Chickeeduck’s t-shirts, accessories seized by Chinese customs officials for advocating ‘black violence’

Founder of local kids’ clothing chain, Herbert Chow, held up prototypes of the products that had been seized. Photos: Facebook/Chow Siu Lung Herbert
Founder of local kids’ clothing chain, Herbert Chow, held up prototypes of the products that had been seized. Photos: Facebook/Chow Siu Lung Herbert

A batch of clothing and accessories commissioned by Chickeeduck, a kids’ clothing chain, has been confiscated by Chinese customs officials for advocating “black violence.”

Herbert Chow, founder of the chain, wrote on Facebook Monday that the products—which include a canvas bag with five ducklings and a blanket with designs of yellow umbrellas and a badge reading “I heart Hong Kong”—had been seized in Dongguan, a manufacturing hub bordering Shenzhen.

He attached pictures of the products in the post, in which he wrote a “letter” to Chinese leader Xi Jinping.

“You can see from the photos that my products are extremely moderate,” Chow wrote. “Clearly, your officials have claimed my products because they like them.”

According to Stand News, over 10,000 items were confiscated by Chinese customs.

Chow told the news outlet that he was informed by the factory producing Chickeeduck’s order that the items had been confiscated close to Chinese New Year. The factory was instructed not to accept orders from Chow going forward.

Also among the batch are 1,000 t-shirts with the phrase “Why should I bow down,” featuring cartoon characters including two wearing black face masks.

This is the first time Chickeeduck has had its orders confiscated over alleged support for Hong Kong’s pro-democracy movement, Chow said, adding that he has been working with factories in mainland China for many years.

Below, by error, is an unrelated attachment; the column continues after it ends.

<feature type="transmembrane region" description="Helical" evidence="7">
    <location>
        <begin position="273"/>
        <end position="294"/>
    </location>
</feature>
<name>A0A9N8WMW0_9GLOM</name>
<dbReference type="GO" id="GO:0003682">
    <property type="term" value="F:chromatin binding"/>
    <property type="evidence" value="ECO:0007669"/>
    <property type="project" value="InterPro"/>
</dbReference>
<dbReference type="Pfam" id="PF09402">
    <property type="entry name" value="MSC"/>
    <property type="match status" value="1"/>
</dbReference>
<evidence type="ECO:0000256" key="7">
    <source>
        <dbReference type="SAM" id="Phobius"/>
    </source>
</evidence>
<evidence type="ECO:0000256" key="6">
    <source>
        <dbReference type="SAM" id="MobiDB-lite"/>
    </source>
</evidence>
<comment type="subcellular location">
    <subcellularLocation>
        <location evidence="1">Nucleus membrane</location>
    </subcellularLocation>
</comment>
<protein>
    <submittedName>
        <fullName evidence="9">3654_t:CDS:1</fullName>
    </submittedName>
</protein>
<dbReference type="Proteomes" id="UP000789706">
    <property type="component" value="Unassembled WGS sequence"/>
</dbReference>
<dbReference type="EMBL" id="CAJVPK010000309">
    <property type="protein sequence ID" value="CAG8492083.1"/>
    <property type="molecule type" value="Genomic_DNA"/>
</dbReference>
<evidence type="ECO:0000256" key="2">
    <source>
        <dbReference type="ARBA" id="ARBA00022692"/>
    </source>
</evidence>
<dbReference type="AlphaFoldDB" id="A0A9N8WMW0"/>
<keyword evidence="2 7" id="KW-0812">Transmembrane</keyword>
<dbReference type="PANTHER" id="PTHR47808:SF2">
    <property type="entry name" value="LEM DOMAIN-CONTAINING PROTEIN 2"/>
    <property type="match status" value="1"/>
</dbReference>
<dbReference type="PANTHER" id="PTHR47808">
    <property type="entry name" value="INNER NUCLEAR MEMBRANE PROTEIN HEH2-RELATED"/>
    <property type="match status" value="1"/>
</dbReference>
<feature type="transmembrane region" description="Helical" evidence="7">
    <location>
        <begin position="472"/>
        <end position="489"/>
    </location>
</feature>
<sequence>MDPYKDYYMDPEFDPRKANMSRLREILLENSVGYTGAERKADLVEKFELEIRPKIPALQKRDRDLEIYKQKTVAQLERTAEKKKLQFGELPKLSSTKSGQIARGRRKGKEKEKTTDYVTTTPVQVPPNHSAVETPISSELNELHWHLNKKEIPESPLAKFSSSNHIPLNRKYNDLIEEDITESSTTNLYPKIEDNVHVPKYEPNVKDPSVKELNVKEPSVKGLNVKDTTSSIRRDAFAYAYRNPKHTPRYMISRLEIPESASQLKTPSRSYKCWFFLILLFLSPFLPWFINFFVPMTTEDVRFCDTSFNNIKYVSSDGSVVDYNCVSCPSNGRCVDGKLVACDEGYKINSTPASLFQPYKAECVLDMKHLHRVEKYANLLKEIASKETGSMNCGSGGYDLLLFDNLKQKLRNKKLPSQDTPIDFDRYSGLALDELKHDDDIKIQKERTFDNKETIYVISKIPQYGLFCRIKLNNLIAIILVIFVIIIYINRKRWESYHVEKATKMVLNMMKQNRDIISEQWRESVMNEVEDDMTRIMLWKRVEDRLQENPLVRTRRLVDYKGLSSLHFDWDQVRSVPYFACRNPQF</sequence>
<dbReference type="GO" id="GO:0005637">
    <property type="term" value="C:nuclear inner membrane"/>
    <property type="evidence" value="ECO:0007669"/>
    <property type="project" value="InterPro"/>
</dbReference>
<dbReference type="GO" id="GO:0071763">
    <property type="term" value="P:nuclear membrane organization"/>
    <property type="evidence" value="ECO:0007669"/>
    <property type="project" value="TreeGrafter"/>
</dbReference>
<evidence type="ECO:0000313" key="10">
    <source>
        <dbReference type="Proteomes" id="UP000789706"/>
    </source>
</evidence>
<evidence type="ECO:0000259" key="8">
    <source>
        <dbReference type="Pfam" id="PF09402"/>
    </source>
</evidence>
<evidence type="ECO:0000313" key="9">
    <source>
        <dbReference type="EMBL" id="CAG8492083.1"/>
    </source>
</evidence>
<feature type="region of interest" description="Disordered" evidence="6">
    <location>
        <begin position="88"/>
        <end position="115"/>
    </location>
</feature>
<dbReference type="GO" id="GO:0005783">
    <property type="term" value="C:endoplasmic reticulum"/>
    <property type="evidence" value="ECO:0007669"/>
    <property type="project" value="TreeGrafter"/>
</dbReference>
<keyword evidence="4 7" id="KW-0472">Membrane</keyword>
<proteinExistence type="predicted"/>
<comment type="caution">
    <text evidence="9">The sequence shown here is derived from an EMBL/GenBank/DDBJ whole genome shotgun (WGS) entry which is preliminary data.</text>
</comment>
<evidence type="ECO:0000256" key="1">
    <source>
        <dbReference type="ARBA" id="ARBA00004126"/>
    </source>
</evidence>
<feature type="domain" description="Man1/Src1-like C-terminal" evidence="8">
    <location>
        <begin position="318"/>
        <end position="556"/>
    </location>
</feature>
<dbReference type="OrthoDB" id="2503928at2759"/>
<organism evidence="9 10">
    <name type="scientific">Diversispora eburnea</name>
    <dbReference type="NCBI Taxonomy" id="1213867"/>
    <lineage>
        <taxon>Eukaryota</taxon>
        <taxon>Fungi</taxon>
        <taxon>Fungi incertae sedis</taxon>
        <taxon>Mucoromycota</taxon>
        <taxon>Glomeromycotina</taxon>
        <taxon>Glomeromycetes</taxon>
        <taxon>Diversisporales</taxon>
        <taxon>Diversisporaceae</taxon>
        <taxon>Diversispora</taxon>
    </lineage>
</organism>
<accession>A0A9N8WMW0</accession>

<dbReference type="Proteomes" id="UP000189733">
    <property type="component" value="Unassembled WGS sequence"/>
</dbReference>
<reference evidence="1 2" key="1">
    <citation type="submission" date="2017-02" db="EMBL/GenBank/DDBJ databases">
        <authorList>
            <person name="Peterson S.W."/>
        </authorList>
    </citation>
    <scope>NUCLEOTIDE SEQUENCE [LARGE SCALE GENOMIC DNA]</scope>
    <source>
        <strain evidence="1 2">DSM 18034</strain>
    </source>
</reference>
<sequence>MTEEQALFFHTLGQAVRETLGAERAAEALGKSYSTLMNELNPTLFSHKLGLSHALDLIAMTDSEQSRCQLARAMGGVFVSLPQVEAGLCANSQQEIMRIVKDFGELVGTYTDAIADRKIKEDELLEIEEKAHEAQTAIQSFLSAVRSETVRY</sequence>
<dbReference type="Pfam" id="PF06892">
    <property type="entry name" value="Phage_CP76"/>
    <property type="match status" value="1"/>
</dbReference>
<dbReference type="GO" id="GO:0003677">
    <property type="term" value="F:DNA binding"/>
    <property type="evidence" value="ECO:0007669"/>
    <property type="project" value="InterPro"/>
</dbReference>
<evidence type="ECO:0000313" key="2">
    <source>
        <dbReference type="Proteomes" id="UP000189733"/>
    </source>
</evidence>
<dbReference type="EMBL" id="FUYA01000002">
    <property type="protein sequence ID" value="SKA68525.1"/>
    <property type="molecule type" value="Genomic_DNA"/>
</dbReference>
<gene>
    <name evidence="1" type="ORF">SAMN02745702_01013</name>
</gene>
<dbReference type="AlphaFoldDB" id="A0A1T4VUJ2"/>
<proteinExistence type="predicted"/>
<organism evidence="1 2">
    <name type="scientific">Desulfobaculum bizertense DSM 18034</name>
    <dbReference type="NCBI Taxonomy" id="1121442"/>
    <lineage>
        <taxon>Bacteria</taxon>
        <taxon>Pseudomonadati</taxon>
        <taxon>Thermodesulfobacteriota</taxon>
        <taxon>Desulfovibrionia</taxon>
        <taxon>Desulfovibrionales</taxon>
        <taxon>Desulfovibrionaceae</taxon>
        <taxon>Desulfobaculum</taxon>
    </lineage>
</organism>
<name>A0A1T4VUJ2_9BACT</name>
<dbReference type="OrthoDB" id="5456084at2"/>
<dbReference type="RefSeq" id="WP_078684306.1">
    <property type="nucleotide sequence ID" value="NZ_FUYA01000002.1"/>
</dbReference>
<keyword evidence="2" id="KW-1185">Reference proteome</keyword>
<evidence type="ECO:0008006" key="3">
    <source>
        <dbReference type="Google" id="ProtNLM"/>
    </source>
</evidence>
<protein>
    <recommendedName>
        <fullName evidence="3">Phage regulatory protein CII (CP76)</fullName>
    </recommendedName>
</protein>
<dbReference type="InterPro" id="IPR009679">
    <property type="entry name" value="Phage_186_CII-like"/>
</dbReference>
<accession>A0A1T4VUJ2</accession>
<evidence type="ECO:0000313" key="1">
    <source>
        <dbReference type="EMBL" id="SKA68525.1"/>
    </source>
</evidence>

He is now in talks with a manufacturer in Thailand who has agreed to take up the order.

It’s not the first time Chickeeduck has found itself in authorities’ crosshairs. Last June, shopping mall management demanded that the Tsuen Wan outlet do away with a pro-democracy “Lady Liberty” statue, of a female demonstrator donning protest gear, displayed in the store.

Shortly after, management informed Chow that the shop’s contract would not be extended and that it would need to vacate within three weeks.

Chickeeduck’s Sha Tin store also closed up shop in February after Sun Hung Kai Properties did not renew the chain’s contract at New Town Plaza, where it has operated for over 30 years.

According to its website, Chickeeduck sells a selection of protest accessories, including iron-on patches featuring word plays of popular political slogans. One of them is a design of meatballs on sticks, the phrase “Five meatballs, not without sauce” rhyming with the Cantonese chant “Five demands, not one less.”

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